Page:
Strategic Planning Meeting
February 3, 2016
Callen-Lorde Community Health Center
On February 3, 2016, LGBTQ organizations and programs met for the first time to develop a LGBTQ Hepatitis Initiative. The following recommendations were provided, divided in the following categories: 1) Education and Awareness 2) Social Media 3) Community Outreach 4) Advocacy 5) Research/Surveillance
Education and Awareness
- Hepatitis educational materials should target diverse groups, such as transgender men, women of color, men who may be soliciting sex from trans* women.
- When creating educational materials, we must keep in mind that people of color may be suspicious of clinical environments. Language in these educational resources should not be condescending.
- Educational materials should provide detailed explanations of how hormones are injected, the types of needles used, etc.
- It is important to have specific goals, and a clear message we want to send out – such as promoting vaccination; increasing screening; promoting liver cancer screening for people with cirrhosis.
Using Social Media
- One option is to do hepatitis advertisements on craigslist, dating/hook up apps on.
- Advertising on apps or websites can be expensive, but we can look into ways to do these advertisements cheaply. Some apps may allow us to advertise for free, such as Scruff.
- When advertising on social media, it is important to have a simple call to action to increase “clicks.”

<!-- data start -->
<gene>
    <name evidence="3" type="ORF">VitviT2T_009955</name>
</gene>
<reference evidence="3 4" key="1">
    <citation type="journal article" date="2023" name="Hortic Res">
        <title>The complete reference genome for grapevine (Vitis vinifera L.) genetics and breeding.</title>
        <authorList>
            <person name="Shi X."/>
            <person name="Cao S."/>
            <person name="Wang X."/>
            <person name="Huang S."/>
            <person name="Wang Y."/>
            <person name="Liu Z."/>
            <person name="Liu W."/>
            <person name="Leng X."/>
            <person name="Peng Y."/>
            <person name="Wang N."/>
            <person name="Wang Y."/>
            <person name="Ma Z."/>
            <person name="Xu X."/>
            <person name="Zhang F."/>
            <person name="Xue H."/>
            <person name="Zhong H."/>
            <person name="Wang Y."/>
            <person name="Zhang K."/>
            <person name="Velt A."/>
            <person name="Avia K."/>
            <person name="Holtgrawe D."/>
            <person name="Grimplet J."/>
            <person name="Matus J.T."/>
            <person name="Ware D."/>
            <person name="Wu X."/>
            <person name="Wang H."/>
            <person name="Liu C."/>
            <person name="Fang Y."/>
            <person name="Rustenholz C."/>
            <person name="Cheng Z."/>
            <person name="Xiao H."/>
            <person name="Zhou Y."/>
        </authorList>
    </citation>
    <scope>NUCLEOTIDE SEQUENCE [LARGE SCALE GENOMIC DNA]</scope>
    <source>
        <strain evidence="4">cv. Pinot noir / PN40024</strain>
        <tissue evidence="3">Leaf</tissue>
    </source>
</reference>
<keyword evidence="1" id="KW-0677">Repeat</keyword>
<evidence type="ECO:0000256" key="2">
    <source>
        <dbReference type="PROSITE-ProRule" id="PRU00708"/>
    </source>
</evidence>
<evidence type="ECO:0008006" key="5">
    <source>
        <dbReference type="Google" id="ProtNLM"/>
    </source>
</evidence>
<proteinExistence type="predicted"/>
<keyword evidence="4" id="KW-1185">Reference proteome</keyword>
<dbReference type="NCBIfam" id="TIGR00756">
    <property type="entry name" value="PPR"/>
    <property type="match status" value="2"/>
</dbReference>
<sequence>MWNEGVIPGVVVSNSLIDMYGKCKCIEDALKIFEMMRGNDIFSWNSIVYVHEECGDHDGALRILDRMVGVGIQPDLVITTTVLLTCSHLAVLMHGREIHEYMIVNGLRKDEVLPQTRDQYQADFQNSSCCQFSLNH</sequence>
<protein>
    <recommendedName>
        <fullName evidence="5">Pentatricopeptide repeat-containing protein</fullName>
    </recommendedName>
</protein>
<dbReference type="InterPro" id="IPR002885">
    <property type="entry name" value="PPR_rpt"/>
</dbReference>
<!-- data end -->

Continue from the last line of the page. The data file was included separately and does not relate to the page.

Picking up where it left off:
- Reach out to immigrant populations, particularly younger people. They can educate their parents about Hepatitis.
- Focus on Trans* Men, just as we focus on Trans* Female.
- Collaborate to ensure that LGBTQ people are receiving our information. We need to figure out how to promote our message.
- Organize events that have a timeline/end date, so that people will show up, such as a LGBTQ hepatitis screening day.
- Visit health fairs to provide resources to attendees.
- Because the population we are trying to reach may not attend health fairs, we need to figure out other ways of reaching them.
- Participate in Pride events throughout the boroughs by handing out resources.
- Mobilize the LGBTQ community to advocate for insurance coverage of Hepatitis care.
- Call on providers to advocate for their patients and push for insurance companies to cover Hepatitis C medications.
- Engage in research to discover who in the LGBTQ community is being infected with Hepatitis.
- Implement a needs assessment/focus group to see what hepatitis topics we should specifically focus on.
Meeting Presentations and Handouts:
Joey Akima, Apicha Community Health Center, firstname.lastname@example.org
Adisa Yamusah, Harlem United, email@example.com
Andrew Bonfrancesco, Housing Works, A.Bonfrancesco@housingworks.org
Anthony Albanese, LGBT Community Center, firstname.lastname@example.org
Benjamin Gonzalez, Interfaith Medical, BGonzalez@INTERFAITHMEDICAL.org
Bobby Tolbert, VOCAL – NY, email@example.com
Charles Lott, Housing Works, firstname.lastname@example.org
Darrin Maxwell, Callen Lorde Community Health Center, email@example.com
John Hellman, BOOM Health, firstname.lastname@example.org
Juli Owens, Long Island Transgender Advocacy Coalition, email@example.com
Keyiana Puryear, Bridging Access to Care, Kpuryear@bac-ny.org
Kiara St. James, New York Trans Advocacy Group, firstname.lastname@example.org
Kim Watson, CK Life, email@example.com
Lyndsay Smith, Q Center: Queens LGBT Community Center, firstname.lastname@example.org
Mohamed Amin, The Caribbean Equality Project, email@example.com
Ronni Marks, The Hepatitis C Mentor and Support Group, Inc., firstname.lastname@example.org
Russell Perry, Bronx Lebanon Hospital, Perrymd@aol.com
Sophia Vargas, CK Life, email@example.com
Trevor Hedberg, The Ryan Center, Trevor.Hedberg@ryancenter.org